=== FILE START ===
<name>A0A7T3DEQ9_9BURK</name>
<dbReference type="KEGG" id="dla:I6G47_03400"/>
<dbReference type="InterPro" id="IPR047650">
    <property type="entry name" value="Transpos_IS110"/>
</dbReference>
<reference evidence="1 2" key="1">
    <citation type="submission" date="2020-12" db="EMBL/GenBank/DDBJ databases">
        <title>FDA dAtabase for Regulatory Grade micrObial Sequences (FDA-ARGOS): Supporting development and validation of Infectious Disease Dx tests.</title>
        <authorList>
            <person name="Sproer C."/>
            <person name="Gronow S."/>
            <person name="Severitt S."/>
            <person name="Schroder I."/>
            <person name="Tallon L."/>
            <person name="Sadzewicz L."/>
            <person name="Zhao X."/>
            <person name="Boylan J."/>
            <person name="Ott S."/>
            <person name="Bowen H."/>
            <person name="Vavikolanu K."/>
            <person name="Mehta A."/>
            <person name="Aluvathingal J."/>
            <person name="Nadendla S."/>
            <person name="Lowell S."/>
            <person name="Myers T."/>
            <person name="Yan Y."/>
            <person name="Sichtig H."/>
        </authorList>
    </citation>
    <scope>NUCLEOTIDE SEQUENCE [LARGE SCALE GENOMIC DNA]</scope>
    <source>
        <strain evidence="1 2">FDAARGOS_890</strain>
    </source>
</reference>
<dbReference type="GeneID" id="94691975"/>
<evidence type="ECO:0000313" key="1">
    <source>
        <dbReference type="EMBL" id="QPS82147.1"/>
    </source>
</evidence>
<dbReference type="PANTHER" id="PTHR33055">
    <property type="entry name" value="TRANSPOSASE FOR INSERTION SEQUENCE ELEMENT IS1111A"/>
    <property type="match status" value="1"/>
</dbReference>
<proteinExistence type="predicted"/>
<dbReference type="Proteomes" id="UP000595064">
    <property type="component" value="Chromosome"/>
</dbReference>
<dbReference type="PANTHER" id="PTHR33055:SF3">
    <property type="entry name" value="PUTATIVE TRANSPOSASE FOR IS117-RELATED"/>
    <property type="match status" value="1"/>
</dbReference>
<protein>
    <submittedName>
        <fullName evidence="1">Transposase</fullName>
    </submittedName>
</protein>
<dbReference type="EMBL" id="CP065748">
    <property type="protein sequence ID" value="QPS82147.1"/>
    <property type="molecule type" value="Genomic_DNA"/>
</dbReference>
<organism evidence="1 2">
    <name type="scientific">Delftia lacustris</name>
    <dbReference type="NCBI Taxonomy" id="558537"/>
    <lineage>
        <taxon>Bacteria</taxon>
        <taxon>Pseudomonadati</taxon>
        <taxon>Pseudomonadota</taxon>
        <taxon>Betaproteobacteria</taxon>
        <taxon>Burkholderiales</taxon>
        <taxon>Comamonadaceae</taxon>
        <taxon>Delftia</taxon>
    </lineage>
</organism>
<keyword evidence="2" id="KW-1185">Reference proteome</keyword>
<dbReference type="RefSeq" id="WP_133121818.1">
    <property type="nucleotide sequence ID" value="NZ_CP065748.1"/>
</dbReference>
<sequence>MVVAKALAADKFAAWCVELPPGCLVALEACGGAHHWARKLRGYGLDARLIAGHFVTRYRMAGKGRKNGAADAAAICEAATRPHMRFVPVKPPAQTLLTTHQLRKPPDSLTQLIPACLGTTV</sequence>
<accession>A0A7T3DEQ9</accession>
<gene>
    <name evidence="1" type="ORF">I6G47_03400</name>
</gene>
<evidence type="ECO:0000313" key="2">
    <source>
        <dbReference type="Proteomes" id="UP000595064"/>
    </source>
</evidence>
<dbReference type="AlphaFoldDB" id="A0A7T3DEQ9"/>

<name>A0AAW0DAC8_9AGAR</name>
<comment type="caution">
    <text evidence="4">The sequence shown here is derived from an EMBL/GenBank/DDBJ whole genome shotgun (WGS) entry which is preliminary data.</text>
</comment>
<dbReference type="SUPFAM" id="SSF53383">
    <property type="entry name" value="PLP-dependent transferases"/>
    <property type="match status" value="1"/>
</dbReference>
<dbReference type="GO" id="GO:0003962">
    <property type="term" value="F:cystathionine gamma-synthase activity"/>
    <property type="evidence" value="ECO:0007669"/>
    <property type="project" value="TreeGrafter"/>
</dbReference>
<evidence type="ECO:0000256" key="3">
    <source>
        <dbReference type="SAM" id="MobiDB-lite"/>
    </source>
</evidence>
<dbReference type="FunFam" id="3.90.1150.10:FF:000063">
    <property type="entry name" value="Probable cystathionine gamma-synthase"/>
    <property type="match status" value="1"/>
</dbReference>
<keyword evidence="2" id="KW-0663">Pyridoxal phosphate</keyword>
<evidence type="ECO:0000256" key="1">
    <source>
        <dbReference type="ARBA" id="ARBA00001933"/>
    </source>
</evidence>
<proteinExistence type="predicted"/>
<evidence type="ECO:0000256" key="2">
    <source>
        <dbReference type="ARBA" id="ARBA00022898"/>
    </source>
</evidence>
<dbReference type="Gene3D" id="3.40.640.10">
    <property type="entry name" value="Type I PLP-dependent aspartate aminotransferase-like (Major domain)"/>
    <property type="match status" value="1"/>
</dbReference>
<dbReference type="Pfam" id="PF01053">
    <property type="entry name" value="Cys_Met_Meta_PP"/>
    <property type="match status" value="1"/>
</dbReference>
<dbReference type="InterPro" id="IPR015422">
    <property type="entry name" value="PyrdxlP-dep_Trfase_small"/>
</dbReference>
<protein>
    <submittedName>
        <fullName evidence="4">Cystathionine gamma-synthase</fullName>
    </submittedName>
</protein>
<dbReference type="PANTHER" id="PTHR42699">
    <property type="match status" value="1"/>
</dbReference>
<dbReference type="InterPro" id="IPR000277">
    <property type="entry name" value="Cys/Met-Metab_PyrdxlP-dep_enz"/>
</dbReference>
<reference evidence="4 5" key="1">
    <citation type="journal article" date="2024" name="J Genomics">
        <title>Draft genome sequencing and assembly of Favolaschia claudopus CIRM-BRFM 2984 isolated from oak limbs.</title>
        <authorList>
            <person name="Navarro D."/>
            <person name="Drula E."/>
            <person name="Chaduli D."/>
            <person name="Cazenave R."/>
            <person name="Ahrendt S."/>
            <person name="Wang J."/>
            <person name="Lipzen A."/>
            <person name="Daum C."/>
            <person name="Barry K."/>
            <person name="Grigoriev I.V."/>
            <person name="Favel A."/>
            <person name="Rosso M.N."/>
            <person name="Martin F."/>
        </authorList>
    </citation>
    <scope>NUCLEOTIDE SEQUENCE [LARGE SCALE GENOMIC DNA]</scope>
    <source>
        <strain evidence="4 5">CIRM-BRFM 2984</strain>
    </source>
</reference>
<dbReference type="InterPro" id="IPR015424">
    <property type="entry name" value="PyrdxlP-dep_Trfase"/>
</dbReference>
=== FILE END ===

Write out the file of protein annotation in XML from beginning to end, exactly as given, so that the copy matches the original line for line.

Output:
<name>A0A7T3DEQ9_9BURK</name>
<dbReference type="KEGG" id="dla:I6G47_03400"/>
<dbReference type="InterPro" id="IPR047650">
    <property type="entry name" value="Transpos_IS110"/>
</dbReference>
<reference evidence="1 2" key="1">
    <citation type="submission" date="2020-12" db="EMBL/GenBank/DDBJ databases">
        <title>FDA dAtabase for Regulatory Grade micrObial Sequences (FDA-ARGOS): Supporting development and validation of Infectious Disease Dx tests.</title>
        <authorList>
            <person name="Sproer C."/>
            <person name="Gronow S."/>
            <person name="Severitt S."/>
            <person name="Schroder I."/>
            <person name="Tallon L."/>
            <person name="Sadzewicz L."/>
            <person name="Zhao X."/>
            <person name="Boylan J."/>
            <person name="Ott S."/>
            <person name="Bowen H."/>
            <person name="Vavikolanu K."/>
            <person name="Mehta A."/>
            <person name="Aluvathingal J."/>
            <person name="Nadendla S."/>
            <person name="Lowell S."/>
            <person name="Myers T."/>
            <person name="Yan Y."/>
            <person name="Sichtig H."/>
        </authorList>
    </citation>
    <scope>NUCLEOTIDE SEQUENCE [LARGE SCALE GENOMIC DNA]</scope>
    <source>
        <strain evidence="1 2">FDAARGOS_890</strain>
    </source>
</reference>
<dbReference type="GeneID" id="94691975"/>
<evidence type="ECO:0000313" key="1">
    <source>
        <dbReference type="EMBL" id="QPS82147.1"/>
    </source>
</evidence>
<dbReference type="PANTHER" id="PTHR33055">
    <property type="entry name" value="TRANSPOSASE FOR INSERTION SEQUENCE ELEMENT IS1111A"/>
    <property type="match status" value="1"/>
</dbReference>
<proteinExistence type="predicted"/>
<dbReference type="Proteomes" id="UP000595064">
    <property type="component" value="Chromosome"/>
</dbReference>
<dbReference type="PANTHER" id="PTHR33055:SF3">
    <property type="entry name" value="PUTATIVE TRANSPOSASE FOR IS117-RELATED"/>
    <property type="match status" value="1"/>
</dbReference>
<protein>
    <submittedName>
        <fullName evidence="1">Transposase</fullName>
    </submittedName>
</protein>
<dbReference type="EMBL" id="CP065748">
    <property type="protein sequence ID" value="QPS82147.1"/>
    <property type="molecule type" value="Genomic_DNA"/>
</dbReference>
<organism evidence="1 2">
    <name type="scientific">Delftia lacustris</name>
    <dbReference type="NCBI Taxonomy" id="558537"/>
    <lineage>
        <taxon>Bacteria</taxon>
        <taxon>Pseudomonadati</taxon>
        <taxon>Pseudomonadota</taxon>
        <taxon>Betaproteobacteria</taxon>
        <taxon>Burkholderiales</taxon>
        <taxon>Comamonadaceae</taxon>
        <taxon>Delftia</taxon>
    </lineage>
</organism>
<keyword evidence="2" id="KW-1185">Reference proteome</keyword>
<dbReference type="RefSeq" id="WP_133121818.1">
    <property type="nucleotide sequence ID" value="NZ_CP065748.1"/>
</dbReference>
<sequence>MVVAKALAADKFAAWCVELPPGCLVALEACGGAHHWARKLRGYGLDARLIAGHFVTRYRMAGKGRKNGAADAAAICEAATRPHMRFVPVKPPAQTLLTTHQLRKPPDSLTQLIPACLGTTV</sequence>
<accession>A0A7T3DEQ9</accession>
<gene>
    <name evidence="1" type="ORF">I6G47_03400</name>
</gene>
<evidence type="ECO:0000313" key="2">
    <source>
        <dbReference type="Proteomes" id="UP000595064"/>
    </source>
</evidence>
<dbReference type="AlphaFoldDB" id="A0A7T3DEQ9"/>

<name>A0AAW0DAC8_9AGAR</name>
<comment type="caution">
    <text evidence="4">The sequence shown here is derived from an EMBL/GenBank/DDBJ whole genome shotgun (WGS) entry which is preliminary data.</text>
</comment>
<dbReference type="SUPFAM" id="SSF53383">
    <property type="entry name" value="PLP-dependent transferases"/>
    <property type="match status" value="1"/>
</dbReference>
<dbReference type="GO" id="GO:0003962">
    <property type="term" value="F:cystathionine gamma-synthase activity"/>
    <property type="evidence" value="ECO:0007669"/>
    <property type="project" value="TreeGrafter"/>
</dbReference>
<evidence type="ECO:0000256" key="3">
    <source>
        <dbReference type="SAM" id="MobiDB-lite"/>
    </source>
</evidence>
<dbReference type="FunFam" id="3.90.1150.10:FF:000063">
    <property type="entry name" value="Probable cystathionine gamma-synthase"/>
    <property type="match status" value="1"/>
</dbReference>
<keyword evidence="2" id="KW-0663">Pyridoxal phosphate</keyword>
<evidence type="ECO:0000256" key="1">
    <source>
        <dbReference type="ARBA" id="ARBA00001933"/>
    </source>
</evidence>
<proteinExistence type="predicted"/>
<evidence type="ECO:0000256" key="2">
    <source>
        <dbReference type="ARBA" id="ARBA00022898"/>
    </source>
</evidence>
<dbReference type="Gene3D" id="3.40.640.10">
    <property type="entry name" value="Type I PLP-dependent aspartate aminotransferase-like (Major domain)"/>
    <property type="match status" value="1"/>
</dbReference>
<dbReference type="Pfam" id="PF01053">
    <property type="entry name" value="Cys_Met_Meta_PP"/>
    <property type="match status" value="1"/>
</dbReference>
<dbReference type="InterPro" id="IPR015422">
    <property type="entry name" value="PyrdxlP-dep_Trfase_small"/>
</dbReference>
<protein>
    <submittedName>
        <fullName evidence="4">Cystathionine gamma-synthase</fullName>
    </submittedName>
</protein>
<dbReference type="PANTHER" id="PTHR42699">
    <property type="match status" value="1"/>
</dbReference>
<dbReference type="InterPro" id="IPR000277">
    <property type="entry name" value="Cys/Met-Metab_PyrdxlP-dep_enz"/>
</dbReference>
<reference evidence="4 5" key="1">
    <citation type="journal article" date="2024" name="J Genomics">
        <title>Draft genome sequencing and assembly of Favolaschia claudopus CIRM-BRFM 2984 isolated from oak limbs.</title>
        <authorList>
            <person name="Navarro D."/>
            <person name="Drula E."/>
            <person name="Chaduli D."/>
            <person name="Cazenave R."/>
            <person name="Ahrendt S."/>
            <person name="Wang J."/>
            <person name="Lipzen A."/>
            <person name="Daum C."/>
            <person name="Barry K."/>
            <person name="Grigoriev I.V."/>
            <person name="Favel A."/>
            <person name="Rosso M.N."/>
            <person name="Martin F."/>
        </authorList>
    </citation>
    <scope>NUCLEOTIDE SEQUENCE [LARGE SCALE GENOMIC DNA]</scope>
    <source>
        <strain evidence="4 5">CIRM-BRFM 2984</strain>
    </source>
</reference>
<dbReference type="InterPro" id="IPR015424">
    <property type="entry name" value="PyrdxlP-dep_Trfase"/>
</dbReference>